Noll:  The Jung Cult (cover) The Jung Culta serious farce1

a book review by
Mary Lynn Richardson

The Jung Cult: Origins of a Charismatic Movement.
By Richard Noll. Princeton University Press, 1994.
(Reprinted in papberback, June 1997.)

maple_leaf.gif (537 bytes) Canadian source

Certain physical objects, like masters of T'ai Chi or Aikido, are virtually impossible to knock off balance. No matter how hard we may try, they right themselves, staying centred and grounded in even the most precarious circumstances. The attacker, if he persists, finds the energy he has expended boomerangs back; it may destroy him. By the end of The Jung Cult, those who have not given up reading in sheer boredom, frustration or distaste, may thus find pity for Harvard Postdoctoral Fellow Richard Noll, who has demonstrated with exhaustive thoroughness that the corpus of Jung's work may withstand 300 odd pages of aggressive attempts to defame it without suffering so much as a dent in its credibility.

       But the question remains: How did a book so which utterly fails to make its point, or to substantiate claims such as

The cult legend of Jung that has been faithfully maintained after his death by the Jungian movement (especially its analytic elite) resembles the sociological phenomenon of "manufactured pseudocharisma" by which mass media is used by power-seeking elites to promote seductive fantasy images in order to secure and maintain economic and social rewards

come to be published by Princeton, the press which brings us the whole corpus of Jung's Collected Works and many other classics of Jungian literature? And how, on the basis of this book, did Richard Noll publish in The New York Times an editorial artfully linking Jung and this "Swiss cult of middle-class, sun-worshipping neopagans led by a charismatic man who experienced himself to be Christ" with the names of David Koresch, Jim Jones and Luc Jouret?

       These are questions I, for one, took seriously; they remain unanswered.

       Yet here is a book which at least gives the impression of a scholarly work, prickling with footnotes (but alas no bibliography), and brimming with slippery insinuations which somehow fall just short enough of full allegations that one suspects a bevy of lawyers combed the text to make sure Princeton University Press could not be caught on charges of libel. If the copy editors had been as diligent, certain omissions in the "scholarly" documentation, and redundancies in the text, might have been rectified. I find it hard to imagine even the most skilled editor producing out of Noll's rhetorical morass a volume with readable text and aesthetic integrity. Indeed, the only light and warmth and energy -- the only logical coherence even -- enter the book in the form of quotations from other works, primarily Jung's.

       This is not to say Noll's Jung Cult is without interest. As an Historian of Science, Noll has a good grasp of the milieu of scientific currents of thought in the fin de siècle Europe of a century ago, and it is indeed fascinating to see how similar these currents are in our own fin de siècle times. But in text replete with references to Naziism and anti-Semitism, Noll spends half the book stacking flimsy reference cards to build castles in the air, only to reach the astounding conclusion that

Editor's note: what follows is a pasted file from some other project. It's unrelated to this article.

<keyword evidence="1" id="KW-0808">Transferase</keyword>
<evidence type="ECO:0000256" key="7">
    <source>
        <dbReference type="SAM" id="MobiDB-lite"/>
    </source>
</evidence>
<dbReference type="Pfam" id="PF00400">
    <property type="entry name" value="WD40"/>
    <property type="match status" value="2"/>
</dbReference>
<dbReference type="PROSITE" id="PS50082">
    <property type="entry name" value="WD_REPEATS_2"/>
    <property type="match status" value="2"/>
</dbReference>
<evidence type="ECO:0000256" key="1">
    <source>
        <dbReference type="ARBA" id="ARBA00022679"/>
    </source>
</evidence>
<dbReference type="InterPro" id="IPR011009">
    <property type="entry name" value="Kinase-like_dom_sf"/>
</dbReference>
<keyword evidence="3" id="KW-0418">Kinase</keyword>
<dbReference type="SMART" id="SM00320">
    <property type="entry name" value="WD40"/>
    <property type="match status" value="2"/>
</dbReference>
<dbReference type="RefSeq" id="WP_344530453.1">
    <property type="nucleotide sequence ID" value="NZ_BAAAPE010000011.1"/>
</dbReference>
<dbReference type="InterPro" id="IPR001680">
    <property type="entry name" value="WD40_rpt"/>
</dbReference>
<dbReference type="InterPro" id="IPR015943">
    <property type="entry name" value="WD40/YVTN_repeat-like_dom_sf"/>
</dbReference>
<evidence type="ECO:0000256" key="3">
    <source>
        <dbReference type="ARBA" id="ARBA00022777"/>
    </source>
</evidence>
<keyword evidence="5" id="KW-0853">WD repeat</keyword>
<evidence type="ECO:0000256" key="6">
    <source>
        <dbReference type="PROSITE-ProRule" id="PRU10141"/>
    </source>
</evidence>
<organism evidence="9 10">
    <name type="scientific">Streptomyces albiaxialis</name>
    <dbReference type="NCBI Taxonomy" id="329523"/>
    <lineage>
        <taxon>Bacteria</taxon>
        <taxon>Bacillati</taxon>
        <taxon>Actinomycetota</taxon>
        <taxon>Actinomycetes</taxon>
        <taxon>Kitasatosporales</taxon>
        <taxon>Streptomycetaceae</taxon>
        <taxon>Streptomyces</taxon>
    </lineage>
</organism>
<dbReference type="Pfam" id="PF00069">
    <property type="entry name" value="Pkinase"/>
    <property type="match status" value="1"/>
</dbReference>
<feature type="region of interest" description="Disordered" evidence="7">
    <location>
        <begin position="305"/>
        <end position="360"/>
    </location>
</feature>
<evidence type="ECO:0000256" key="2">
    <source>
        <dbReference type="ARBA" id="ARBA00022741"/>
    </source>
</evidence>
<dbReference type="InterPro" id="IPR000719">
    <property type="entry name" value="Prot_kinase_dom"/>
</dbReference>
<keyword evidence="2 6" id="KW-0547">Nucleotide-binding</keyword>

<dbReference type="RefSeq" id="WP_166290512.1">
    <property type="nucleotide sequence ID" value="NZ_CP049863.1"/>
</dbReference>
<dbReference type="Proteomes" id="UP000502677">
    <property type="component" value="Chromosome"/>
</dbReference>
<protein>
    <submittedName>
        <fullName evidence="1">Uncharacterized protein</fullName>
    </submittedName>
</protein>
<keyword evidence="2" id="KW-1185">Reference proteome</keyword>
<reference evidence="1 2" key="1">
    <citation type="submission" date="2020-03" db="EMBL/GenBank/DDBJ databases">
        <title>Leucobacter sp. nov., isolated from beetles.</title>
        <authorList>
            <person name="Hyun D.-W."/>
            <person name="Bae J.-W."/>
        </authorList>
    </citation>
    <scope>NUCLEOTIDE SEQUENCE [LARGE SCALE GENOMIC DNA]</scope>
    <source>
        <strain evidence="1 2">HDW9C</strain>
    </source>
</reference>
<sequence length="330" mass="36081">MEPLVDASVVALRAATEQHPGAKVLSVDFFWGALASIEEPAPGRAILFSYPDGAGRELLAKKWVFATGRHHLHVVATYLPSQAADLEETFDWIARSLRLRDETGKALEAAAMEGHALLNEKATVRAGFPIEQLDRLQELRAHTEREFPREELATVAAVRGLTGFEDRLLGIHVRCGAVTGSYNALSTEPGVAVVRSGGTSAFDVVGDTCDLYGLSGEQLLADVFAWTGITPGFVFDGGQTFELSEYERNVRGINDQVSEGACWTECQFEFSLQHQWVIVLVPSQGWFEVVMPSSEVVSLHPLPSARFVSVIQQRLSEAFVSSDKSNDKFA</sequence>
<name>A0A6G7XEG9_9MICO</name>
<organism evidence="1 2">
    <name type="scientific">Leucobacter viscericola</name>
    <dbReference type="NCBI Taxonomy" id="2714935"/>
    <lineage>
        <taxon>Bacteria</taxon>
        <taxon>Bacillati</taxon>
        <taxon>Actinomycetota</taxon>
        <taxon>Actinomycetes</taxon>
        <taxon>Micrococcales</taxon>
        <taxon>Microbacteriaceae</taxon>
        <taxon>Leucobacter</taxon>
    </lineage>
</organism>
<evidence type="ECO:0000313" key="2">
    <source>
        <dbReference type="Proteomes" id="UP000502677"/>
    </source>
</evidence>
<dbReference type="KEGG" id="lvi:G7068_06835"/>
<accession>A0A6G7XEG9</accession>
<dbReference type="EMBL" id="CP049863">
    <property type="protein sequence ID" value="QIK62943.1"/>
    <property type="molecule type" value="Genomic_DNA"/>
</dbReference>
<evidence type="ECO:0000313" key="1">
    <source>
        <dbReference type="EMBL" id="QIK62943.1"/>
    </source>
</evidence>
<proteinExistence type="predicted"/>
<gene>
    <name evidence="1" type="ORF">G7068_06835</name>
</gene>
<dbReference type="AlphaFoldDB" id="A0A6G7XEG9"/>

The best that can be said is that the evidence is compelling that Jung's work arose from the same central European cauldron of neopagan, Nietzschean, mystical, hereditarian, völkisch utopianism out of which National Socialism arose.

       After this climax, The Jung Cult (which Noll informs us, in the middle of a tedious paragraph on p.223 is, after all, only his hypothesis) goes steadily downhill. That it regresses into a diatribe against Jung and his "disciples" is clear; what is not clear is whether Noll is castigating Jung for being too secretive or too revealing; too independent or not independent enough. Noll's entire "charismatic cult hypothesis" turns out to be tenuously supported by a passage in one of Jung's most studied works, in which Jung speaks painfully of his own brushes with inflation and its unpleasant (as well as pathological) effects.

       There is also the business of Jung's "self-deification" and his "sun-worshipping" -- which facts, according to Noll, would be repugnant to the countless thousands of devout Christian or Jewish Jungians today if they fully understood the meaning behind his argument. I, for one, do not. Indeed I had to go back and search the already carefully read text to discover Noll's evidence for these "facts." Finally I understood Noll's case for the self-deification comes from an active imagination, and from a mandala for the sun-worshipping.

       Perhaps the most useful passage in understanding Noll's book is his discussion of syncretism, which is defined as "an attempted blending of irreconcilable religious or philosophical principles -- always unintelligible at first to those not in the original melting pot that inspired the work." Whether or not this concept helps us to understand Jung's 1912 Wandlungen und Symbole der Libido (Symbols of Transformation) as Noll claims, it certainly captures the very essence of The Jung Cult.

1Reprinted from the Society News of the C.G.Jung Society of Calgary in Alberta, 4(1):4, 1995, and The Washington Society for Jungian Psychology: Member's Book Review 4:, 1996. Return

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